Parents in Virginia and across America are acutely aware of the cultural changes taking place in society, most notably occurring in public schools. We, the undersigned organizations and individuals, believe that state lawmakers should empower parents with insight and influence over their child’s education.
We therefore call for state legislators to enact policies that families and students desperately need to reject the racial prejudice inherent in Critical Race Theory, maximize transparency around what is taught in K-12 classrooms, and secure education choice.
In other words, policymakers must listen to the voices of the parents who spoke in this past election.
Every generation is responsible for transmitting the lesson that America offers equality under the law and the opportunity for human flourishing to everyone regardless of their race, ethnicity, or country of origin.
Public schools are a crucial setting where children should be taught this lesson.
Schools occupy a unique place in their local communities as the institutions where policy and culture meet: Lawmakers provide taxpayer resources to teachers with the implicit understanding that they will impart lessons about reading, writing, and math, along with equality under the law, to their students. We trust the children learning these lessons to apply what they learn as they become the new parents, neighbors, employees, and lawmakers.
Around the country, however, many professional associations and some educators are betraying taxpayers and parents, not infrequently with the support of policymakers. They do so by supplementing lessons about math and reading and civic responsibilities with intolerant, racially discriminatory pedagogy.
An avowedly Marxist worldview known as “critical theory” has spread within American culture. Over the past several decades, its racially biased application, Critical Race Theory, which “questions the very foundations of the liberal order, including equality theory, legal reasoning, Enlightenment rationalism, and neutral principles of constitutional law” has taken root.1 The goal of CRT, according to the discipline’s own godfather, was that “scholarly resistance will lay the groundwork for wide-scale resistance.”2 Critical Race Theorist Gloria Ladson-Billings, the professor credited by NPR with bringing CRT to education, has declared3 that it’s hard to find a social studies textbook that doesn’t include or promote these concepts.4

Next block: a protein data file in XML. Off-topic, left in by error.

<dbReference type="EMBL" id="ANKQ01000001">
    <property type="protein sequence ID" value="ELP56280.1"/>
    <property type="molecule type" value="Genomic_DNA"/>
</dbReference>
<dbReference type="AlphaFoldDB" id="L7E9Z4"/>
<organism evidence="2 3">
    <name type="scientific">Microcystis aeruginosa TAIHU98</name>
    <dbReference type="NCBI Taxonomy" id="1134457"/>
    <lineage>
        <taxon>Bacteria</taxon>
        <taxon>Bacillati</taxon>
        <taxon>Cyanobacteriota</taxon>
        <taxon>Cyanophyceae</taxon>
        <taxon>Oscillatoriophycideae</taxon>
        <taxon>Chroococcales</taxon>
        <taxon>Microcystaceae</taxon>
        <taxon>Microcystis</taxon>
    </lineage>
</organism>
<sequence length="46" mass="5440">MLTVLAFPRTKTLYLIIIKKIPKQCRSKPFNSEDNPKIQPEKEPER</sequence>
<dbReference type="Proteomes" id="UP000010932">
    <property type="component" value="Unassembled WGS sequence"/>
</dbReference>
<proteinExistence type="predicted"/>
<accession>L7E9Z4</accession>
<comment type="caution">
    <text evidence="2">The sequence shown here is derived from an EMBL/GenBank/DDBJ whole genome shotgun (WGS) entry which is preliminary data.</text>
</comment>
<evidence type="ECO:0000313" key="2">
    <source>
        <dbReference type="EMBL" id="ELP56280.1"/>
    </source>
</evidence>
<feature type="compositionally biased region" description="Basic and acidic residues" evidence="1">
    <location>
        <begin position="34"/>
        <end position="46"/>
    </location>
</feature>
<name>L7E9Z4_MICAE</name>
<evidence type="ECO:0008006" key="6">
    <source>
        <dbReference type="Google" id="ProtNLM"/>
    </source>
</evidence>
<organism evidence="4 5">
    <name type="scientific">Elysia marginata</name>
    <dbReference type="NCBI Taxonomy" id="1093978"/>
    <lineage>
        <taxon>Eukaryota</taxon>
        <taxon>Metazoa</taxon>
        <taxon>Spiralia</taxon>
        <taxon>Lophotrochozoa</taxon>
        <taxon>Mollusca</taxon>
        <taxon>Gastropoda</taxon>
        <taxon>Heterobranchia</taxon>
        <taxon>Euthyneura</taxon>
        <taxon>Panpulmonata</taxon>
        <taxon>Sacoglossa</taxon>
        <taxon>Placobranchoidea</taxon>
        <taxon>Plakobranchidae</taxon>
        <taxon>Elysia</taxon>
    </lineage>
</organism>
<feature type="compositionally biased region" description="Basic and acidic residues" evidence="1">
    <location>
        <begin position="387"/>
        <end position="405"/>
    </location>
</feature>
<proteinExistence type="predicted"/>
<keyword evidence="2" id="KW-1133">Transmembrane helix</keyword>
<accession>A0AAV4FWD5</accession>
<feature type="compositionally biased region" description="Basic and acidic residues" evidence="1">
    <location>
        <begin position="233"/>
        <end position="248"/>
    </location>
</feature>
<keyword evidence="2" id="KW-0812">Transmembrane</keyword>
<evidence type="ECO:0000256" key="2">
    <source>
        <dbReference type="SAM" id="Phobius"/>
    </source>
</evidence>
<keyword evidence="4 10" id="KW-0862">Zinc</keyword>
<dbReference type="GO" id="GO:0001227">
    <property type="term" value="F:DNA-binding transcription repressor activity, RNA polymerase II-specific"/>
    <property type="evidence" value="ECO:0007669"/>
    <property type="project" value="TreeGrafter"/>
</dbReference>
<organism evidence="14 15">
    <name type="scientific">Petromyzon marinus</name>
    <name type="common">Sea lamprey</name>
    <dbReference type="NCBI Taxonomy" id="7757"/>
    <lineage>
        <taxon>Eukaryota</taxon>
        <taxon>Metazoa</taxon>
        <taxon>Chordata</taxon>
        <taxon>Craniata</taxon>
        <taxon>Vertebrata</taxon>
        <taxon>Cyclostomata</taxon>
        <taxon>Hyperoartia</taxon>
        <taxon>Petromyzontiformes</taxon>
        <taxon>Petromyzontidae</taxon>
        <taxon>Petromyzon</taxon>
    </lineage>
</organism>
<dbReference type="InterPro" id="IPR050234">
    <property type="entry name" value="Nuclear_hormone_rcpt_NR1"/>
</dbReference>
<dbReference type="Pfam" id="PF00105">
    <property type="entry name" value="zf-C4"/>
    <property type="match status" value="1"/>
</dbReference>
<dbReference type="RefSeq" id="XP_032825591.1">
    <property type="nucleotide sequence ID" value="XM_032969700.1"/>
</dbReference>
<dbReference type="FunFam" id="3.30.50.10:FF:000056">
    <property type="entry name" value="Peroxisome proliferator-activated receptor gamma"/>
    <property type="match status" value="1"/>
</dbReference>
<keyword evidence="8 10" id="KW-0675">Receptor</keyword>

Parents have appropriately been shocked to discover content advocating for racial discrimination in their children’s classroom. They deserve transparency around what is taught in the schools they fund and that their children attend.
This year, ten states passed legislation to reject CRT. In 2022, state lawmakers should continue to protect teachers and students from bigotry and consider proposals that reject the application of CRT in K-12 schools, enforcing the protections inherent in the Civil Rights Act of 1964.
Conservatives should continue to promote a relentlessly pro-parent agenda, providing families with greater insight and influence, by adopting the following:
- No teacher or student should be compelled to affirm, believe, profess, or adhere to any idea that violates the Civil Rights Act of 1964.
- No course of instruction or unit of study may direct or otherwise compel students to personally affirm, adopt, or adhere to any idea that violates the Civil Rights Act of 1964.5
- No school shall contract for teacher professional development with providers who promote racially essentialist doctrines and practices that have been held to violate the Civil Rights Act.